Welcome to our monthly update. We begin this month with some good news. After seeing off an attempt by their council to introduce race-based wards earlier this year, the citizens of the Western Bay of Plenty challenged a proposal put forward by the Western Bay of Plenty District Council to scrap its democratically elected community boards and replace them with community committees, to be made up of council-appointed members. And they won! The Maketu community alone made 300 public submissions – overwhelmingly in favour of the democratically elected boards. The council had no option but to listen to their citizens, and back down.
Waihi Beach Community Board chair Allan Sole is very pleased his board is to stay, saying:
“A large number of the community spoke and supported the idea of community boards and democracy”.
This is a very good example of people power in action. It shows what can be done when ordinary citizens combine into something much bigger.
Our working group continues to be busy. Listed below are just some of the projects we are currently working on, with which you can help, e.g:
- keeping up-to-date with developments regarding the claims under the Marine & Coastal Area Act, and making preparations to become involved when the time comes. A spreadsheet outlining all 202 applications received by the High Court, the area they are claiming, their counsel, and when the next action is occurring, is available on the High Court website HERE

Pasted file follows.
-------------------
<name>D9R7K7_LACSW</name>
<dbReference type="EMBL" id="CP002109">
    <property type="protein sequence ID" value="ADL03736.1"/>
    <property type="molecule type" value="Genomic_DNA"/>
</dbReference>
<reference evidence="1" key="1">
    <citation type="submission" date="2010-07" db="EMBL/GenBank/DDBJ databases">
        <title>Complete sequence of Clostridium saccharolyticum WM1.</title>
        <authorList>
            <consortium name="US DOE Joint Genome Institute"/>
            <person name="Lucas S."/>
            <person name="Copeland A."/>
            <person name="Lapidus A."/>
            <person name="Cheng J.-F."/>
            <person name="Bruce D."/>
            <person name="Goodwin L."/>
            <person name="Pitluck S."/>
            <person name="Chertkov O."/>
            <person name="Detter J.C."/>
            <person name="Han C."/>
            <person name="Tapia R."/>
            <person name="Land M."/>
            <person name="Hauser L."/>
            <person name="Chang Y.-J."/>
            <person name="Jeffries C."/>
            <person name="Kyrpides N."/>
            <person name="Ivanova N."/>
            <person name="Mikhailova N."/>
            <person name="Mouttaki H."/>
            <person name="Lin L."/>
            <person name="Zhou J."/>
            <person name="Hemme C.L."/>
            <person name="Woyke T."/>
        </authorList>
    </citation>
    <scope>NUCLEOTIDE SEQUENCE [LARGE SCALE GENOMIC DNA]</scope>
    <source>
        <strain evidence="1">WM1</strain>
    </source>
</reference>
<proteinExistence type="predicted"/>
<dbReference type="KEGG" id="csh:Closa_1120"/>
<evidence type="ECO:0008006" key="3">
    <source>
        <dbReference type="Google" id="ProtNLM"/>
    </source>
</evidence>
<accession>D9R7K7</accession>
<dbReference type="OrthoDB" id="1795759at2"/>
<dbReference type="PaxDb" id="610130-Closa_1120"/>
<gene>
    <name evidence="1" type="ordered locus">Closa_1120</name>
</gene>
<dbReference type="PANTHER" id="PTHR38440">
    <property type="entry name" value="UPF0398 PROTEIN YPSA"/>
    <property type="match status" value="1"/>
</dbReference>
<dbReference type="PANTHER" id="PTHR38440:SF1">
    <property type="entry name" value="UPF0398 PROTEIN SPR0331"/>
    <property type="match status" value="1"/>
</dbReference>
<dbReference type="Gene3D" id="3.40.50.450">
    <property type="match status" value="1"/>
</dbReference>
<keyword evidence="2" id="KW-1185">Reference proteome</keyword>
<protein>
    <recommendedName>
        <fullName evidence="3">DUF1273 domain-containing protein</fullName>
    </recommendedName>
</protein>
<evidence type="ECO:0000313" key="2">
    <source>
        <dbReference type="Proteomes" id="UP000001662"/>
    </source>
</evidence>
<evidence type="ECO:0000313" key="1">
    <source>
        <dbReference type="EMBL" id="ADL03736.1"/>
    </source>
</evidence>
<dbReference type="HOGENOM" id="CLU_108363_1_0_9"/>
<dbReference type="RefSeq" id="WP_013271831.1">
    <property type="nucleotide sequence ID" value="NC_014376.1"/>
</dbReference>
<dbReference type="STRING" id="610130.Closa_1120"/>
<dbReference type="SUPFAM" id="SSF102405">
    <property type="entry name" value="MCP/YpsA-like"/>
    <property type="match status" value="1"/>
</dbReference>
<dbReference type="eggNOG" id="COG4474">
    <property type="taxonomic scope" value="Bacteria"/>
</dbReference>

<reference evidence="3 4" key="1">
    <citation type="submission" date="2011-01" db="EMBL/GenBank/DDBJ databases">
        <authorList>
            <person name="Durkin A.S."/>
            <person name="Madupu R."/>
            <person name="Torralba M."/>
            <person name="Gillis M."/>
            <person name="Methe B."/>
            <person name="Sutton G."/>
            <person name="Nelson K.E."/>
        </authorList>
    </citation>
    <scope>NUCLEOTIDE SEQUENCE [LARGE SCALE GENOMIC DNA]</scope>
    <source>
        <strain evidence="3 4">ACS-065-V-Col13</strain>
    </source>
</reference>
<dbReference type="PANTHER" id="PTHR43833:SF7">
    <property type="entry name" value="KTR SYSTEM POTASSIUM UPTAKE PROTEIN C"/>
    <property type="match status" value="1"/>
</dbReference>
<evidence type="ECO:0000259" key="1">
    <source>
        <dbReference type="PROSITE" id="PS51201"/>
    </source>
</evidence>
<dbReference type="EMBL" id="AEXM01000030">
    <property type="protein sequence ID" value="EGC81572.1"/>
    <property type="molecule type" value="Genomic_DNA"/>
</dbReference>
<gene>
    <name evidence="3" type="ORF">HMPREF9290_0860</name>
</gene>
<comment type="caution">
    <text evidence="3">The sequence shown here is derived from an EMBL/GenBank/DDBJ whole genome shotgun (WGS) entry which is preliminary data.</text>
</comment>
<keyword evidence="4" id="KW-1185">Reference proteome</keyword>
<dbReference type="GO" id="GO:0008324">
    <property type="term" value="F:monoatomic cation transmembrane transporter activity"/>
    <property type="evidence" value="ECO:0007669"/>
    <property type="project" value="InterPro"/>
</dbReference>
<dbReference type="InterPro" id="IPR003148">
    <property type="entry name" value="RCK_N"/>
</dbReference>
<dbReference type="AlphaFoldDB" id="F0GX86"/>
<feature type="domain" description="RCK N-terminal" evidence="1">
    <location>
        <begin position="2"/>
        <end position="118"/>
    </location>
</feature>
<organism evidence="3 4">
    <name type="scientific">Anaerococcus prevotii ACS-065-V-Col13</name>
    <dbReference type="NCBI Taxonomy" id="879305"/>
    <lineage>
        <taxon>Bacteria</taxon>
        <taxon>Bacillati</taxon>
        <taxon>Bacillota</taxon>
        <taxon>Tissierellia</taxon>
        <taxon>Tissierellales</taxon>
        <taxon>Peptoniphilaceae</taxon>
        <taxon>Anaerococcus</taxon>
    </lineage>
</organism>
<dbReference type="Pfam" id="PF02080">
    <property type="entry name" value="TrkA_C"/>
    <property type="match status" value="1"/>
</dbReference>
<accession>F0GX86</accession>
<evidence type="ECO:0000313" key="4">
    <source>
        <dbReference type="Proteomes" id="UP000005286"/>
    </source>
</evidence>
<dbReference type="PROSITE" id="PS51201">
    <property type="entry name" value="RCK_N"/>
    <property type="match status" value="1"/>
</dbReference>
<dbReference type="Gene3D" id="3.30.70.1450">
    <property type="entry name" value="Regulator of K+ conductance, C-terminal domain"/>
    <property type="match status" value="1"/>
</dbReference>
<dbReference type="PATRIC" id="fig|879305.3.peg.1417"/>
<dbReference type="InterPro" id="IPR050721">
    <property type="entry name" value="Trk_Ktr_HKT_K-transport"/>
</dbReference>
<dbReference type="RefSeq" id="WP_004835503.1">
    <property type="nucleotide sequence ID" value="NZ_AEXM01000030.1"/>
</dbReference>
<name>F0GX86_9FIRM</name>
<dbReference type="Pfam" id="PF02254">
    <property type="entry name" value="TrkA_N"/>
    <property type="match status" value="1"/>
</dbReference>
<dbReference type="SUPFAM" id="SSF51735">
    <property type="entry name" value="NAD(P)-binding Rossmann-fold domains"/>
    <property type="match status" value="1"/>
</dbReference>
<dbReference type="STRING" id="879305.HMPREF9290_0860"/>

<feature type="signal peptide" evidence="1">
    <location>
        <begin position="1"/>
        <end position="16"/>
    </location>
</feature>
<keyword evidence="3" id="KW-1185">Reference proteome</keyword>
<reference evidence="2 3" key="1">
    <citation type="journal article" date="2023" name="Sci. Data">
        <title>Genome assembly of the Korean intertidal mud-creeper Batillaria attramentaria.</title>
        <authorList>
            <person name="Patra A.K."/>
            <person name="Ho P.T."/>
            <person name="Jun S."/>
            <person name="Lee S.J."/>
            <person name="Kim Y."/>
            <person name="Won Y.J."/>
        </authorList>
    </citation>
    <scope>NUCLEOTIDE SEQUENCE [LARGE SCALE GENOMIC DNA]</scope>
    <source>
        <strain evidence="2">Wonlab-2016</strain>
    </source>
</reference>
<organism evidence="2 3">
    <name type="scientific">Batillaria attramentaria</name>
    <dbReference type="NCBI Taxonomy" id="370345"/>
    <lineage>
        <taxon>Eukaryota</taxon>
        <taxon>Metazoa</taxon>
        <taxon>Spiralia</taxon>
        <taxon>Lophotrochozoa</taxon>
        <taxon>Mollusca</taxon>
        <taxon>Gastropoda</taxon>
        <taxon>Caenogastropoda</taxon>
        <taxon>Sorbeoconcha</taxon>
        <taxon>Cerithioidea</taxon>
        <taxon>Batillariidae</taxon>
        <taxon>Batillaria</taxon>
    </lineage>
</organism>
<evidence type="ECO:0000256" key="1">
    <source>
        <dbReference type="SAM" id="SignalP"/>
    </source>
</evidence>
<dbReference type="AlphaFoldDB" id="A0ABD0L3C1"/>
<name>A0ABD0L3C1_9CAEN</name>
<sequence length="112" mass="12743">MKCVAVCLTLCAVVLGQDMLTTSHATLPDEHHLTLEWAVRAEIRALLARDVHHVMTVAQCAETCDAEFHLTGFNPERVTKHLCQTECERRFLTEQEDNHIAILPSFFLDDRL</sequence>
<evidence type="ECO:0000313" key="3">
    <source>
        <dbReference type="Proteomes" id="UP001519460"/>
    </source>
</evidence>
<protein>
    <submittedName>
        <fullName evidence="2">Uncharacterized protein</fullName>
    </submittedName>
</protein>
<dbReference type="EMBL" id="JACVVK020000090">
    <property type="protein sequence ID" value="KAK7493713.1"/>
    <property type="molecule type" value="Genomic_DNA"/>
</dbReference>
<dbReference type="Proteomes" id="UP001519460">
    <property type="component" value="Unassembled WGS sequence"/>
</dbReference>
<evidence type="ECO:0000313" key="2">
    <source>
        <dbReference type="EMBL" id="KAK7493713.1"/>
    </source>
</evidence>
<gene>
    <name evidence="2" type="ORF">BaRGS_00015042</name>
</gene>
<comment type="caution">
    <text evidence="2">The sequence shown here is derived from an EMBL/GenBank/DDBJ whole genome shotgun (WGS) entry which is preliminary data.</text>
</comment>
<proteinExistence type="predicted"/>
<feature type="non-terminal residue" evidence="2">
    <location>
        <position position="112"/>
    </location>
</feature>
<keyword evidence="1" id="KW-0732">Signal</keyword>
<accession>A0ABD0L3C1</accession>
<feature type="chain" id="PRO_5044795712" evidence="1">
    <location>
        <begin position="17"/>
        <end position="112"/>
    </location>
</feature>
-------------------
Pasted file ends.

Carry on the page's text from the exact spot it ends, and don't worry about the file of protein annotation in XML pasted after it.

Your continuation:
- urging NZ First MPs to stand by the party’s pre-election promise of a referendum on the Maori seats. See below for a link to the MPs email addresses, and another link to the petition calling on Winston Peters to use his power to force a referendum on the existence of Maori seats;
- lobbying the Ports of Auckland to change its commemorative plaque marking the founding of Auckland to reflect the facts – please see below for details;
- contacting Auckland Councillors, demanding Paul Beverley not be engaged as legal counsel for Auckland, with reasons why. For details, please see September newsletter item on Paul Beverley. You can also access a copy of the item by clicking HERE.
In addition, please do come along to the meeting on 7th October, at which Councillor Mike Lee will be presenting his thoughts on the Sea Change Hauraki Gulf Marine Spatial Plan. Mike is very concerned about proposed threats to democracy as advocated in the plan. He outlined his concerns in an article first published in the Gulf News on 21 June, now available on Mike’s website HERE. See ‘Sea Change versus democracy in the Hauraki Gulf.’
WHEN: Sunday 7th October, at 1:00pm
WHERE: Titoki Room, 1st floor, Jubilee Building, 545 Parnell Rd, Parnell.
We would love to see you there. Please click HERE for more information.
You are also welcome to join us at our next monthly meeting on 8th October at 7:00pm, 21 O’Rorke Rd. Penrose.
Thank you for your continued interest and support. If you have any suggestions you would like to offer, or if you need further information or help, please do not hesitate to contact us at firstname.lastname@example.org
Several members who were unable to attend our special meeting on Sunday 7th October have requested a report on the ‘Sea Change versus democracy in the Hauraki Gulf’ presentation given by Auckland Councillor Mike Lee.